Azodyl is the #1 veterinarian-recommended supplement for renal support in both cats and dogs.*
Azodyl can help support quality of life. It is a proprietary formulation of beneficial bacteria to help manage uremic toxins. With Azodyl, improvement in BUN and creatinine can be seen as early as four weeks!1,2
Azodyl contains three, specifically selected strains of beneficial bacteria that thrive in a uremic environment: Streptococcus thermophilus KB19, Lactobacillus acidophilus KB27, and Bifidobacterium longum KB31.
The acid-resistant capsule is designed to protect the bacteria until they reach the colon (large intestine).
For use in dogs and cats only. Azodyl is a supplement used to support normal kidney detoxification in cats and dogs. Azodyl can be used once azotemia is detected and can be given for the lifetime of the animal. Administration can be for the life of the animal.
S. thermophilus (KB19) .......... 5 x 109 CFU
L. acidophilus (KB27) .......... 5 x 109 CFU
B. longum (KB31) .......... 5 x 109 CFU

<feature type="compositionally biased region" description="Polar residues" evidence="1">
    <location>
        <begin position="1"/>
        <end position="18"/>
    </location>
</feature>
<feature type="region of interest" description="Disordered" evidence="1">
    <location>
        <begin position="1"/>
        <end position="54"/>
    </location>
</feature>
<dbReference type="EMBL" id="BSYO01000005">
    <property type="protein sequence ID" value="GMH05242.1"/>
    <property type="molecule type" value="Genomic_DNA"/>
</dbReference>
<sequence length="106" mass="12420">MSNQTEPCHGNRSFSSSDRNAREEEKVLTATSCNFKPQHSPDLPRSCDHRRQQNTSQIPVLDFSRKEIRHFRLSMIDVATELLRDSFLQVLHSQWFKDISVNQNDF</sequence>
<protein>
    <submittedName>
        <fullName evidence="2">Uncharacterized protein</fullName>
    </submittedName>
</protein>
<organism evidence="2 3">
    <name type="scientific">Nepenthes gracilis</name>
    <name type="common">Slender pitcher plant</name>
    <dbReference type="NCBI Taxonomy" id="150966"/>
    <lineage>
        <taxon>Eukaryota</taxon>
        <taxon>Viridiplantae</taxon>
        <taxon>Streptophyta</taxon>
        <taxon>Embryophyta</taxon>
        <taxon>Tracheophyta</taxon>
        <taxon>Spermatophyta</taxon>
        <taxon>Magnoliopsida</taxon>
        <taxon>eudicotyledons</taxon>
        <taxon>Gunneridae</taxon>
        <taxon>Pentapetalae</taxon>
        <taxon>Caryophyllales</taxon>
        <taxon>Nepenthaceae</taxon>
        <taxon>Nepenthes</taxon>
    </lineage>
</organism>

Inactive Ingredients: Gellan Gum, Hypromellose, Magnesium Stearate, Psyllium Husk, Titanium Dioxide
Directions for Use
Capsules should be administered whole and not opened or crushed. Administer on an empty stomach. Allow free access to fresh drinking water during administration.
For animals weighing less than 5 lbs.: Give 1 capsule daily.
For animals weighing 5-10 lbs.: Give 2 capsules daily (1 capsule a.m., 1 capsule p.m.)
For animals weighing more than 10 lbs.: Give 3 capsules daily (2 capsules a.m., 1 capsule p.m.)
Azodyl is available in a small capsule form (90-count bottle) and is compatible with other renal therapies. Store in a refrigerator.
Where to Buy
Azodyl is available from veterinarians and online retailers.
If animal’s condition worsens or does not improve, stop product administration and consult your veterinarian. Safe use in pregnant animals or animals intended for breeding has not been proven.
WARNING: FOR ANIMAL USE ONLY. KEEP OUT OF REACH OF CHILDREN AND ANIMALS. IN CASE OF ACCIDENTAL OVERDOSE, CONTACT A HEALTH PROFESSIONAL IMMEDIATELY.
* Substantiating data available on readers’ request by contacting firstname.lastname@example.org
- Ranganathan, N., et al. (2005). Probiotics reduce azotemia in Gottingen minipigs. Poster presentation at the 3rd World Congress of Nephrology, June 26-30, Singapore.
- Palmquist, R. (2006, January-March). A Preliminary Clinical Evaluation of Kibow Biotics, a Probiotic Agent, on Feline Azotemia. Journal of American Holistic Veterinary Medical Association.